This fellow turned the machine on and with no water in the reservoir it was not making any noise. He added water to the reservoir and then it was singing like a canary. He said he had not seen this problem before and while we were sitting there listening to the machine he reached over and squeezed the two halves of the reservoir together, and the noise stopped. The other tech mentioned he has come across two other Airsense/Aircurve machines that have had this problem. The tech I was working with gave me a new reservoir and that problem was solved.
The second issue I talked to him about was not being able to use the machine because it was not breathing for me. He found the ramp was turned on, and he turned it off (see Mongos post above). Also, in fairness the tech that did the initial set-up was following the prescription with regard to the ramp. The prescription called for a suggested ramp of 15 minutes.
I also talked to the second tech about how the pressure was set-up given the prescription was written as:
With: cflex of 3
Given how the machine was set-up by the first tech, the numbers did not make sense to me in regards to what the prescription said vs how the machine was setup. And I think Mongo’s post above illustrates this as well.
So the second tech apparently changed some things but it still doesn’t seem to match the Prescription? Now the machine reads:
7.4 – 11.4
When I asked the tech about this he pretty much gave me the brush-off and said you need less pressure when initially going to sleep and if/when more pressure is required the machine would go up to the higher number (allegedly into the range the prescription calls for).
Turning off the ramp at least gave me a chance at using the machine and I am able to get through the night but wake very frequently and feel terrible as compared to my old bipap.
I feel like I’m simply not able to breathe properly.
I’m going to send my doctor a letter with the current status and see what he says.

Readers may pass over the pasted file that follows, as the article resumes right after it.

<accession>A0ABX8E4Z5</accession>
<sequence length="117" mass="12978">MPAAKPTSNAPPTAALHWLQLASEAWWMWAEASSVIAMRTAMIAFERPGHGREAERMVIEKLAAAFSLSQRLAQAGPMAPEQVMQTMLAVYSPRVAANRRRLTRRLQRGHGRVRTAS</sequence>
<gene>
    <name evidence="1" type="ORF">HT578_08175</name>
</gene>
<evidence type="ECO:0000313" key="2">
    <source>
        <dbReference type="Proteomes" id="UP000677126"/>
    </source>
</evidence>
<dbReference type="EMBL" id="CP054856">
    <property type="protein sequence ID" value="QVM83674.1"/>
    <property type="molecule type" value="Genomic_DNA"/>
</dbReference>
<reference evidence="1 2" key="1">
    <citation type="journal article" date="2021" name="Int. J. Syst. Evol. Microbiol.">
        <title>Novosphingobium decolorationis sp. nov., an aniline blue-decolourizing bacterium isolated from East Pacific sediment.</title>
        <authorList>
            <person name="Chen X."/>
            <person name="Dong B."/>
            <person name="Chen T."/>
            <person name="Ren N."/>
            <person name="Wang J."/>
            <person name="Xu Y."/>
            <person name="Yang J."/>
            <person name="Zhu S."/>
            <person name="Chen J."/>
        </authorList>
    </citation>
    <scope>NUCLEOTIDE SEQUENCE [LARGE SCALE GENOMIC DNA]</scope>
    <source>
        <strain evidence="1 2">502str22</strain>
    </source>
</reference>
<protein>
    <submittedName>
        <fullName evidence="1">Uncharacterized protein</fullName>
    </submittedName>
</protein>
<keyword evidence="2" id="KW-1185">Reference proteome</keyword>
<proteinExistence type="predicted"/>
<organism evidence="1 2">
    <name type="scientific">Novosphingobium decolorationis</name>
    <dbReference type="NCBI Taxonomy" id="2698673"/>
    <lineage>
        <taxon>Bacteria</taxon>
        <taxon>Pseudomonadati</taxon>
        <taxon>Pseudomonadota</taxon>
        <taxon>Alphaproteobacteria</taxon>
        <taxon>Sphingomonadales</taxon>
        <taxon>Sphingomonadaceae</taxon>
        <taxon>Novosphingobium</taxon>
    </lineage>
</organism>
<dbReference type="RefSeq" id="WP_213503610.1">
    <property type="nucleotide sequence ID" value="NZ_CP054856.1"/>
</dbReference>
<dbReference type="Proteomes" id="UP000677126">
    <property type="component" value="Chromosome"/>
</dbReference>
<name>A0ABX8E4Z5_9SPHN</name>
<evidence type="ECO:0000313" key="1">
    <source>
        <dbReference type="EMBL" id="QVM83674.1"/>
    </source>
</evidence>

And I need to read the clinicians manual, get the software setup, and learn more about all this so I can set it up the way it should be, as right now it’s a very expensive modern medical device that’s not working as well for me as a decade’s old bipap.
I gave my old bipap to my wife as her bipap recently bit the dust. She has the same doctor and wants to go in to get a new machine issued this year but is waiting to see how this drama with the Aircurve plays out so she can make a good decision on the make/model of machine she wants.
One positive note is the auto off/on seems to be working well, at least with my old Adams circuit nasal pillows. It doesn’t work at all with the P10 I was issued and the DME says that’s normal because the P10 doesn’t flow enough air. This ironically is the same reason I have not been able to use the P10. (Yes, I’m trying to make my way through all the many posts on the P10)
There are other issues besides the pressure settings, like the mask, a high pitch motor whine that the DME says is normal with these machines and occasional rain-out.
I should probably post separate threads on these.
Thanks again for all your help.
Hmm, guess I screwed that up. I intended for these to be two different posts. Oh well.